Written by: Matthew Allred (California State University, Maritime Academy)
Edited by: Aimee Casey (Diablo Valley College)
Faculty Advisor: Dr. Nolan Higdon (California State University, East Bay)
On April 7, 2017, President Donald Trump ordered an attack on several Syrian airfields involving the use of tomahawk guided missiles. While independent media outlets covered the missile story honestly, corporate media outlets used the missile strikes to further fan the flames of war and conflict in the Middle East. Dr. Peter Phillips defines the discrepancy as news abuse in which a newsworthy story is presented in a slanted or non-newsworthy format. Subsequently, the corporate media relegated the validity of the missile story to push the agenda of increased conflict in the Middle East for vested economic interests.
On April 7, 2017, in the early hours of the morning, over 50 tomahawk missiles slammed into the tarmac and outlying facilities of the Shayrat air base in Syria. This is significant because it was the first direct strike on Syrian military facilities since the beginning of their civil war. The attack received both praise and criticism in the international political arena. Many proponents of this attack included elements of corporate media, who have continued to support and promote interventionist policies in the Middle East. Among the independent media, coverage of this event was far more detailed and many outlets, such as Mother Jones, attempted to point out the future effects of such attacks for the region as a whole.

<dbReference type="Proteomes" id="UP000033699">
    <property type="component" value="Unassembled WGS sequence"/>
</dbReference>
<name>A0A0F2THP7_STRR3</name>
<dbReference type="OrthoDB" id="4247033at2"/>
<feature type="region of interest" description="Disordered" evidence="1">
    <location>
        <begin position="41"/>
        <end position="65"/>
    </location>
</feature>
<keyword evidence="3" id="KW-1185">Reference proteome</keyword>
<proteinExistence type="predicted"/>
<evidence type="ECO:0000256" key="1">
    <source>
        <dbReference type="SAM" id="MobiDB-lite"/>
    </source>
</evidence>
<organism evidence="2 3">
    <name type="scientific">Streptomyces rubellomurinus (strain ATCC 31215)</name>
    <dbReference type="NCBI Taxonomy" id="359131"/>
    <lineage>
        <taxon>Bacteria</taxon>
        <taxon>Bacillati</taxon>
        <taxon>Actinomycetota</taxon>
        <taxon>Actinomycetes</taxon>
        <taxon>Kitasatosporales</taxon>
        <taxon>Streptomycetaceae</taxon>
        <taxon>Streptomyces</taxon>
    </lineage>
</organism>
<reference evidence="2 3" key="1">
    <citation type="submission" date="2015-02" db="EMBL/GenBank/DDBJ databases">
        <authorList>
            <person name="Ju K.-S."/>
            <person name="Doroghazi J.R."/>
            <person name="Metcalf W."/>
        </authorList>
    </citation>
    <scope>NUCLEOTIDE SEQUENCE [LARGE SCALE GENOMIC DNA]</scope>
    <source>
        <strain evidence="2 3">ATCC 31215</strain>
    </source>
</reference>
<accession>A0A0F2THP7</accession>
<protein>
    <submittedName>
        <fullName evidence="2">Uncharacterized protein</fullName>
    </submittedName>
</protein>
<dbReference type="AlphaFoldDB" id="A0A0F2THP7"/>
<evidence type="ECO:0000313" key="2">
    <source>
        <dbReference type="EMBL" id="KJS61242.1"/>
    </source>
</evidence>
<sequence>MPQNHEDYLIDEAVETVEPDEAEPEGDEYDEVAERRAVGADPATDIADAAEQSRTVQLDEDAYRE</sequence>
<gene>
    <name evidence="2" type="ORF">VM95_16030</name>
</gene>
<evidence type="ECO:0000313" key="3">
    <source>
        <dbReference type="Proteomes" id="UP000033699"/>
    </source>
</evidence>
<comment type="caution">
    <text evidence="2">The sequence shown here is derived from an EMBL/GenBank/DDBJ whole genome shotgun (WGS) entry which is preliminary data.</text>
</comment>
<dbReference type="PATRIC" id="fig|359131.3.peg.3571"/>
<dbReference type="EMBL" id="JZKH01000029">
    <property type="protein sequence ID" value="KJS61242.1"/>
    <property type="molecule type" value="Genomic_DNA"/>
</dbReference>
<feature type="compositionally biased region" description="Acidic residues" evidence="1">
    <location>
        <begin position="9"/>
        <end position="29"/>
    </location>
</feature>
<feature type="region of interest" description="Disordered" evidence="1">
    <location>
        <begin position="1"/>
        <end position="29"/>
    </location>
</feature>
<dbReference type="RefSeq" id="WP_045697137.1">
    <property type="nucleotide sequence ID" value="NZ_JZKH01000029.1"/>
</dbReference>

The tomahawk missile story raised valuable questions regarding further involvement in the Middle East. Corporate media along with numerous Democrats and Republicans have called for a larger American presence in the region, while President Trump has previously leaned towards an anti-conflict policy. The effects of American involvement in Syria and the Middle East remain unclear despite similarities to the Iraq war, yet the well-being of and long-term ramifications for Syria’s inhabitants, both personally and economically, continue to be left out of political discourse.
Corporate media used this attack to promote additional military intervention in the region. Both CNN and NBC have sought to establish anti-Syrian and anti-Russian sentiment in the American population, pushing the country closer to supporting the war. The Washington Post warned that the Cold War-esque situation threatens future conflict with Russia but failed to note any economic interests that benefit from continued conflict.
The corporate media reported the story with slanted and biased coverage for one reason: increased profits. They corporate media served the interests of its owners and shareholders who manage some of the largest energy and defense firms in the world. Continuous war in the Middle East increases profits through government contracts in addition to other economic opportunities for these companies. Therefore, their firms utilize the established audience of the corporate media to increase support for additional conflict and intervention.
Over the last few decades, corporate interests have pushed corporate controlled media to promote an intervention-necessary narrative onto Americans regarding senseless conflicts that benefit only a few monetarily. By using corporate media to control public opinion, the transnational capitalist class has attempted to secure more of its own interests abroad. The airstrikes in Syria are simply the latest in a long timeline of calls to war by the corporate media for the almighty dollar.